Sunday Shows Round-Up: Government Has 'No Plan' What To Do If October 31 Brexit Is Blocked

The best bits from this morning's political interviews.

“Don’t mention that name in front of me, that filthy piece of toerag,” one of Boris Johnson’s constituents offering their view of the prime minister was the highlight of this morning’s Sunday shows.

Stephen Barclay confirmed MPs could vote on the Brexit deal before October 17, Robert Jenrick said the government had “no plan” what to do if parliament forced it to ask for an extension, Lisa Nandy said Labour MPs would not rebel to back the PM and Shami Chakrabarti said it was “fantasy” to think John Bercow could be come PM.

Housing Secretary Robert Jenrick claimed this morning the government had “no plan” as to what would happen if parliament blocked the UK leaving the EU at the end of the month.

Speaking to Sky News’ Ridge on Sunday, Jenrick also said the government had “no intention” of extending Article 50 beyond October 31.

“We intend to get it done on that date and that’s the sole focus of this government at the moment,” he said.

Stephen Barclay, the Brexit secretary, told the BBC’s Andrew Marr Show the government was “talking” to Labour MPs to try and persuade them to back the PM’s deal.

“Particularly those MPs in Leave constituencies who have voted against no-deal and voted against a deal three times,” he said.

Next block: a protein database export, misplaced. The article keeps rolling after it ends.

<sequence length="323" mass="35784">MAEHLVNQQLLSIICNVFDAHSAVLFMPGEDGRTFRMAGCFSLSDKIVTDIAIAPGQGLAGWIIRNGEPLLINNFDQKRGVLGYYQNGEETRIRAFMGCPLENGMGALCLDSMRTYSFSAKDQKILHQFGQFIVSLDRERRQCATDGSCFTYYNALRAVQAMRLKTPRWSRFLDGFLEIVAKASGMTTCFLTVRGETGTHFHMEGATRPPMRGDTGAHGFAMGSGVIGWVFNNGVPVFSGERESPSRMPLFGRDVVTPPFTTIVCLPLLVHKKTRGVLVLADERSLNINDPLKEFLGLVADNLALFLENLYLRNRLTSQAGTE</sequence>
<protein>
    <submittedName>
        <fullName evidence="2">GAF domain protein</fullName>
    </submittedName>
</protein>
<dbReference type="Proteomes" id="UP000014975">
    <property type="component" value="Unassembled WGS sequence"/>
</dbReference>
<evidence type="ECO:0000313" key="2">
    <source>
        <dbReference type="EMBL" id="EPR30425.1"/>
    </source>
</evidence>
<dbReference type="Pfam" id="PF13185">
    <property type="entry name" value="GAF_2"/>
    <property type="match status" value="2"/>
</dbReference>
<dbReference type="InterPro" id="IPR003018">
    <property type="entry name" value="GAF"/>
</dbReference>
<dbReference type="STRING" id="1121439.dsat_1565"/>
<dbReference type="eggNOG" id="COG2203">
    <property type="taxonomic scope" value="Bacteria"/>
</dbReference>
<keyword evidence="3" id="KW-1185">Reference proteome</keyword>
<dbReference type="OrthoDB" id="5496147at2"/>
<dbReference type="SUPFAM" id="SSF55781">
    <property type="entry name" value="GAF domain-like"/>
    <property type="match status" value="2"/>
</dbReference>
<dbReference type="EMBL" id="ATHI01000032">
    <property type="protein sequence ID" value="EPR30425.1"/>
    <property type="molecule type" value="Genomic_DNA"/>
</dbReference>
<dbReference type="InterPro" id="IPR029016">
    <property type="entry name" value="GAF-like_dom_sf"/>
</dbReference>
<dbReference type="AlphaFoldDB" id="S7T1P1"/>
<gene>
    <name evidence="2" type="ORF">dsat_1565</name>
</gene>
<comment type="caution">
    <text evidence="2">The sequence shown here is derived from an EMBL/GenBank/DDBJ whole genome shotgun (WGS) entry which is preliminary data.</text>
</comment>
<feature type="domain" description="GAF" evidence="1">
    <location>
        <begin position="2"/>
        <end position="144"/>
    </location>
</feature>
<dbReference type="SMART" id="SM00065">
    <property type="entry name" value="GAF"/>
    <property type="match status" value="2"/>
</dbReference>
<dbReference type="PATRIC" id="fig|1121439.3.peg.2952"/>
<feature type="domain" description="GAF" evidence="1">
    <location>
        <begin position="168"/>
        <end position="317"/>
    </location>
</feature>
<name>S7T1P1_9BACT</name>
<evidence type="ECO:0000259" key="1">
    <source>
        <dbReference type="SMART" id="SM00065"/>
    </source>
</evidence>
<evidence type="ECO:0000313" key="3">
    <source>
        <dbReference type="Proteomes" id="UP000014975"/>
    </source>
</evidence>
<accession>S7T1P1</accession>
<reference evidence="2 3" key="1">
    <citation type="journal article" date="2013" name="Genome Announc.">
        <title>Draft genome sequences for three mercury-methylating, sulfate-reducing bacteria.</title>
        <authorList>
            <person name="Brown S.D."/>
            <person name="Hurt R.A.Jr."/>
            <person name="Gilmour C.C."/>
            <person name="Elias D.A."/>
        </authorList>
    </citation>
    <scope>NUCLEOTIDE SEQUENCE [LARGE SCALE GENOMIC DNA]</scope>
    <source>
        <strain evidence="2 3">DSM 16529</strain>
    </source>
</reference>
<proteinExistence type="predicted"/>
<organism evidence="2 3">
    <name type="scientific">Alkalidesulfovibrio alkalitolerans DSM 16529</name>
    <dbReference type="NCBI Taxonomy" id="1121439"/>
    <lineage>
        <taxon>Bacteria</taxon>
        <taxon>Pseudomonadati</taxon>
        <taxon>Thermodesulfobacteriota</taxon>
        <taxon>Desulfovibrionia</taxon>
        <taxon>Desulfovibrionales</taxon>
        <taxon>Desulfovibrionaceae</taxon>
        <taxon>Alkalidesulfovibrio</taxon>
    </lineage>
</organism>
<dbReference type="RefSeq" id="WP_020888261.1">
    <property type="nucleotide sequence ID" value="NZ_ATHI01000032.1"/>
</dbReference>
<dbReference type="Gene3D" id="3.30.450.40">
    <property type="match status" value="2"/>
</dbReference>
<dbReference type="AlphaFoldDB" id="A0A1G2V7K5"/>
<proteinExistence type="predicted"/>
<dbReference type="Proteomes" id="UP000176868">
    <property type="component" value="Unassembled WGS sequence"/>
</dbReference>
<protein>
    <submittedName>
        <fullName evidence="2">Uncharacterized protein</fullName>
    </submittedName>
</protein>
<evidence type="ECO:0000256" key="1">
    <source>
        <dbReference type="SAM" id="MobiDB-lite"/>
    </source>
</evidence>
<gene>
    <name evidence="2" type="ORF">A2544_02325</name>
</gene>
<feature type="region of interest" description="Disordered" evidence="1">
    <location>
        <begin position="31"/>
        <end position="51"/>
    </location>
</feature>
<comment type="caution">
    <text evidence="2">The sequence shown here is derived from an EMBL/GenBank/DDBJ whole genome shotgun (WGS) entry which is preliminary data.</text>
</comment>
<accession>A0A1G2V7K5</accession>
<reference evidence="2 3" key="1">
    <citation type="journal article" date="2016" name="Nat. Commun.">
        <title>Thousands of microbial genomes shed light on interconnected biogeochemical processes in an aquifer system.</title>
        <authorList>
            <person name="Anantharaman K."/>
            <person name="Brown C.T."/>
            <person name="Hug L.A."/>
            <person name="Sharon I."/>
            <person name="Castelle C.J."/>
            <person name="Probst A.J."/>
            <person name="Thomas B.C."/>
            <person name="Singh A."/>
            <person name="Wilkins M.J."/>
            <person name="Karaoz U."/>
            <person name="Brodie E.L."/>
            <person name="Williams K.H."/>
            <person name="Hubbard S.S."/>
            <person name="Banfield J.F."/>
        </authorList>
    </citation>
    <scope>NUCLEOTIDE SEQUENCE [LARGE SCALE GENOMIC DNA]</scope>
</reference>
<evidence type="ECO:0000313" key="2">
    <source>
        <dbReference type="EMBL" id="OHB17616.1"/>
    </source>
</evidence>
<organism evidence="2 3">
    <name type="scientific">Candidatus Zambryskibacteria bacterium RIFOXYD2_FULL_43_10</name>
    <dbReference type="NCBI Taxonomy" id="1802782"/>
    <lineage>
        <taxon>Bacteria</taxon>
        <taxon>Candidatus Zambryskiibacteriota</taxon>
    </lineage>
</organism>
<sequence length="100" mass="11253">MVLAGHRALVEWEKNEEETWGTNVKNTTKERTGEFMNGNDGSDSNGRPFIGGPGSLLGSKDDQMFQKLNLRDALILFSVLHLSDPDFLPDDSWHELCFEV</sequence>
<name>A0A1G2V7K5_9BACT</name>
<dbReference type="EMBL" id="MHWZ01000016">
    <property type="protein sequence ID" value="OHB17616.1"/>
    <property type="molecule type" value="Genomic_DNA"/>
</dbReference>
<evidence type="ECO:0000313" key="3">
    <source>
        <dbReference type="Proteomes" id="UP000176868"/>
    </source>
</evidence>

Barclay also confirmed MPs could be asked to vote on the deal before the EU summit on October 17. “We are considering it,” he told Marr.

But Lisa Nandy, who is seen as a good indicator as to whether Labour MPs would defy Jeremy Corbyn and back a deal, dismissed the idea the government could win support from her side.

She told Ridge that while 40 Labour MPs wanted to vote for a deal, they would not back the one offered by Johnson.

“I would vote for a deal but this is not a deal, this is a pre-election party political broadcast from the prime minister,” she said.

“What we’ve got is a proposal which stands virtually no chance of being accepted by the EU,” she said.

Nandy instead suggested Theresa May’s Withdrawal Agreement, which did win EU support, be reintroduced. The Wigan MP said it was the “only way” a no-deal exit could now be avoided.

The Labour leadership has, as expected, said it will not back Johnson’s deal. Shadow attorney general Shami Chakrabarti told Marr there were are no loopholes in the Benn Act, designed to stop a no-deal Brexit, but warned that the prime minister speaks with a “forked tongue”.

“He seems to have a very casual relationship with the law. He seems to think he is above the law,” Chakrabarti said.

Chakrabarti used the interview to reject the suggestion John Bercow could be come PM of a caretaker government cobbled together to avoid a no-deal exit.

“If I may say so, we are now getting into almost fantasy football. I think it’s unlikely, I really really do,” she said.

And she said once a no-deal exit had been avoided there would be a general election “this side of Christmas”.

Latvian prime minister Krisjanis Karins said Johnson’s Brexit offer was a “basis for negotiations” but warned the UK would have to compromise further.

“If Mr Johnson is willing to negotiate that’s a very good sign and certainly from Europe’s side we are always looking for a deal that works for everyone,” he told Marr.

“If a deal can be found that keeps the single market intact and is not bad for the Republic of Ireland I think it would work for the rest of the EU as well.”